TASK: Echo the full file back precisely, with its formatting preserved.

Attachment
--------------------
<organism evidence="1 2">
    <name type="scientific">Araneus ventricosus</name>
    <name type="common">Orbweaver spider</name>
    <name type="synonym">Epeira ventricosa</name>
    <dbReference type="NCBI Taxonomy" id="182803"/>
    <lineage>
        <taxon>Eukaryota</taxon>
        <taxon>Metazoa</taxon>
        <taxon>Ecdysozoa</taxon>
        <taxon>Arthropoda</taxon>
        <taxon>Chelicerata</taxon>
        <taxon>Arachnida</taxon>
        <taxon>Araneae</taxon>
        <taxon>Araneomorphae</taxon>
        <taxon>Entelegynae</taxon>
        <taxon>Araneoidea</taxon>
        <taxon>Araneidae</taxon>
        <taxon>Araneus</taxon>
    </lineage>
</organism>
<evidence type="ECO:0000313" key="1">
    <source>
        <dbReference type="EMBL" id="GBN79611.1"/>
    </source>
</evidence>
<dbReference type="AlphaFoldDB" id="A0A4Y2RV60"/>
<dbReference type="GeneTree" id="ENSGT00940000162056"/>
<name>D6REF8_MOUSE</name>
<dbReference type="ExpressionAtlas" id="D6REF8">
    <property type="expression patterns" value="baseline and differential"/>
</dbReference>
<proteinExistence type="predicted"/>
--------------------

<organism evidence="1 2">
    <name type="scientific">Araneus ventricosus</name>
    <name type="common">Orbweaver spider</name>
    <name type="synonym">Epeira ventricosa</name>
    <dbReference type="NCBI Taxonomy" id="182803"/>
    <lineage>
        <taxon>Eukaryota</taxon>
        <taxon>Metazoa</taxon>
        <taxon>Ecdysozoa</taxon>
        <taxon>Arthropoda</taxon>
        <taxon>Chelicerata</taxon>
        <taxon>Arachnida</taxon>
        <taxon>Araneae</taxon>
        <taxon>Araneomorphae</taxon>
        <taxon>Entelegynae</taxon>
        <taxon>Araneoidea</taxon>
        <taxon>Araneidae</taxon>
        <taxon>Araneus</taxon>
    </lineage>
</organism>
<evidence type="ECO:0000313" key="1">
    <source>
        <dbReference type="EMBL" id="GBN79611.1"/>
    </source>
</evidence>
<dbReference type="AlphaFoldDB" id="A0A4Y2RV60"/>
<dbReference type="GeneTree" id="ENSGT00940000162056"/>
<name>D6REF8_MOUSE</name>
<dbReference type="ExpressionAtlas" id="D6REF8">
    <property type="expression patterns" value="baseline and differential"/>
</dbReference>
<proteinExistence type="predicted"/>